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|Born: May 5, 1969|
Hirara, Okinawa, Japan
|Died: July 27, 2011 (aged 42)|
Rancho Palos Verdes, California, U.S.
|NPB: May 7, 1988, for the Lotte Orions|
|MLB: July 10, 1997, for the New York Yankees|
|NPB: June 11, 2004, for the Hanshin Tigers|
|MLB: July 12, 2002, for the Texas Rangers|
|Earned run average||3.55|
|Earned run average||5.15|
|Career highlights and awards|
Hideki Irabu (伊良部 秀輝 Irabu Hideki, May 5, 1969 – July 27, 2011) was a Japanese professional baseball player of American and Japanese mixed ancestry. He played professionally in both Japan and the United States. Irabu left Japan for the San Diego Padres in a controversial sale that would lead to future changes. In 1997, he joined the New York Yankees to much fanfare, but was ultimately unsuccessful in the MLB. Irabu died in 2011 of an apparent suicide.
Irabu was born on May 5, 1969 in Hirara (present: Miyakojima), Okinawa, Japan (then administered by the government of the United States). His father was a U.S. Air Force meteorologist named Steve Thompson, married to a woman in the United States at the time. Thompson, who had been redeployed to Vietnam before his son's birth, briefly visited young Hideki and his mother a year later, but they would not again meet until after Irabu reached the U.S. major leagues. Hideki's mother, Kazue, a native of Miyako, later married a restaurateur, Ichiro Irabu, from Osaka. Irabu raised Hideki as his son in Amagasaki, Hyōgo Prefecture.
Irabu pitched for the Lotte Orions, who later became the Chiba Lotte Marines, of the Pacific League from 1988 to 1996. He was known as a high-speed pitcher and in 1993, he threw a 158 km/h (98 mph) fastball against Kazuhiro Kiyohara of the Seibu Lions. This was the fastest clocked pitch in all of Japanese Professional Baseball (NPB) until 2005, when the record was broken by Marc Kroon of the Yokohama BayStars.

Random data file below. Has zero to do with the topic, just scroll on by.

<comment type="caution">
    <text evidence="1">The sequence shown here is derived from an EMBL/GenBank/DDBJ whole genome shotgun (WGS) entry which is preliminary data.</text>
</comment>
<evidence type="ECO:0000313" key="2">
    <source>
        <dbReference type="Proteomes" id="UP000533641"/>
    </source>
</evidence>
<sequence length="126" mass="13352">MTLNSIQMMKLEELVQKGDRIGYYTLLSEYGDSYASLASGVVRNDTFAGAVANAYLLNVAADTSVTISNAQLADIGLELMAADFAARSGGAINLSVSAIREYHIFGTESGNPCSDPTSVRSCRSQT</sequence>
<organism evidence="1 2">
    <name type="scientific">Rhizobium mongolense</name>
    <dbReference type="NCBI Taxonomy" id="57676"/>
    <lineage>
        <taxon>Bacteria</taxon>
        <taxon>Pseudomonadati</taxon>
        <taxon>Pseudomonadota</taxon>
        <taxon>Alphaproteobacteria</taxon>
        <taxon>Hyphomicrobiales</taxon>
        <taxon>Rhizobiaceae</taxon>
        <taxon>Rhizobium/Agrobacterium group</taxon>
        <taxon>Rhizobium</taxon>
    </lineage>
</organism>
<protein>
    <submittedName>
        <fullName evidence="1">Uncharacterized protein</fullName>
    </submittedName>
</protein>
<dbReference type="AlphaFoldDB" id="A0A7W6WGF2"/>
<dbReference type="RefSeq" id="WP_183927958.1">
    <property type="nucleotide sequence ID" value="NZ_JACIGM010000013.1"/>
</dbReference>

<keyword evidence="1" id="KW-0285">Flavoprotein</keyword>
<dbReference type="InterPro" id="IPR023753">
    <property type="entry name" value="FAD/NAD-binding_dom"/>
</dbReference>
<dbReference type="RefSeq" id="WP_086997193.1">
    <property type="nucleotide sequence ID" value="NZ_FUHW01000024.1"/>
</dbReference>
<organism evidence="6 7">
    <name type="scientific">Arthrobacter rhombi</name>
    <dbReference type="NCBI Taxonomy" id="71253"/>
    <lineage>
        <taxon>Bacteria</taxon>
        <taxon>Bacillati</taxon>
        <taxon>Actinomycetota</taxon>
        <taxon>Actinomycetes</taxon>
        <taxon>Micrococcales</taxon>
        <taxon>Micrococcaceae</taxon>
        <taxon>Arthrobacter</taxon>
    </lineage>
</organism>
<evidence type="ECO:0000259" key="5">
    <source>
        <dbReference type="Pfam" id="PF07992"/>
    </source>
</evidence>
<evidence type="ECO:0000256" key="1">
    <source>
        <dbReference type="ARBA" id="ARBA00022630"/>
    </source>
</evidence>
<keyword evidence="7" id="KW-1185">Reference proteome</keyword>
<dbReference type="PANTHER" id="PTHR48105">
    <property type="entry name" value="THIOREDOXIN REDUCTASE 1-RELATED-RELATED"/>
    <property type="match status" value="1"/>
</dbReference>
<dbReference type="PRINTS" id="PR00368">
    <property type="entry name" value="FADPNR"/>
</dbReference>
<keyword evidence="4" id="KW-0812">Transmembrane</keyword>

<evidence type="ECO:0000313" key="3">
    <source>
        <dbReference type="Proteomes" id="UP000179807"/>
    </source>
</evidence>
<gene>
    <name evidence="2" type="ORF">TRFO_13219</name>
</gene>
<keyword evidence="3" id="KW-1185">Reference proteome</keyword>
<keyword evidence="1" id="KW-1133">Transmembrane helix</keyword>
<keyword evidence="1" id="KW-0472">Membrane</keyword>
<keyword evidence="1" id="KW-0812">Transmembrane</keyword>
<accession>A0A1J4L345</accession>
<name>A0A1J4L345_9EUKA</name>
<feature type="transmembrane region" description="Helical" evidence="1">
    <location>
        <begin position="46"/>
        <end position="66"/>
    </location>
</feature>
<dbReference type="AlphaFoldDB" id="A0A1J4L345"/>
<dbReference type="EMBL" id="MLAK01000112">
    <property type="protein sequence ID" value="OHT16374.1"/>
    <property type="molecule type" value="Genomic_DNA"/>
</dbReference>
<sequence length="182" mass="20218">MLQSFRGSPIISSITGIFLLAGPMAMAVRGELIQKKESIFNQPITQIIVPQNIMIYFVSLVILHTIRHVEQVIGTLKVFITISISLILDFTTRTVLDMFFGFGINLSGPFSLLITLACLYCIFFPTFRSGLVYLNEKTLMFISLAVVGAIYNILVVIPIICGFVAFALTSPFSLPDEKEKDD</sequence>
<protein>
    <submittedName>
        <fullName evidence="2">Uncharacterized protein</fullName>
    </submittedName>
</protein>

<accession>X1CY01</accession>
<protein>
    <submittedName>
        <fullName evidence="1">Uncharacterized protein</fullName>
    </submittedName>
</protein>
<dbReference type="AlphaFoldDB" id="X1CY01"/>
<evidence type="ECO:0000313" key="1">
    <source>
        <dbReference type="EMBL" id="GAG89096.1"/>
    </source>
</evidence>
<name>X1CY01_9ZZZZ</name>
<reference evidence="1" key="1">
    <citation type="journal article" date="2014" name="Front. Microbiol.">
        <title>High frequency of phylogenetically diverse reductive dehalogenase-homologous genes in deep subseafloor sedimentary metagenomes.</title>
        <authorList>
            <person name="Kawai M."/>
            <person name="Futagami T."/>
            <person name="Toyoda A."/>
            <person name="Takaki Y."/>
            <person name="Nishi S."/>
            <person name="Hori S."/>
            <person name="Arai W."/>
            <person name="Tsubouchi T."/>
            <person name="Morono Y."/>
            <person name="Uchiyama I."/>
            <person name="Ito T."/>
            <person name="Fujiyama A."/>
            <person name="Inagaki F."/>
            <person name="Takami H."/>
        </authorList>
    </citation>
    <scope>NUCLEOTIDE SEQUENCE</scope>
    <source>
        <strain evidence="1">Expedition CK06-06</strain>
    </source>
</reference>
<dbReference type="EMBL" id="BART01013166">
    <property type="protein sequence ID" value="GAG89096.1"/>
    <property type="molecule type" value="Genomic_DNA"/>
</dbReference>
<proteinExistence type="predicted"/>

Irabu led the Pacific League in wins in 1994 (15) and in ERA in 1995 and 1996 (2.53 & 2.40, respectively). He also led the Pacific League in strikeouts in 1994 and 1995 (239 & 167, respectively).
In 1997, the San Diego Padres purchased Irabu's contract from the Chiba Lotte Marines. The criticisms of this sale from other MLB teams, who wished to bid on Irabu, led to the creation of the posting system currently used by Japanese and MLB teams. Irabu, however, refused to sign with the Padres, saying he would only play with the Yankees. For the negotiating rights to Irabu, the Yankees offered the Padres a choice of one from a list of players including Brian Boehringer, David Weathers, Chris Cumberland, Andy Fox and Matt Luke. The Padres eventually included him as a player-to-be-named-later in a trade that involved Homer Bush and Irabu going to the New York Yankees in exchange for Rafael Medina, Rubén Rivera, and $3 million in cash. The Yankees signed Irabu to a $12.8 million, four-year contract, and after only eight minor league appearances, the Yankees put him in their rotation.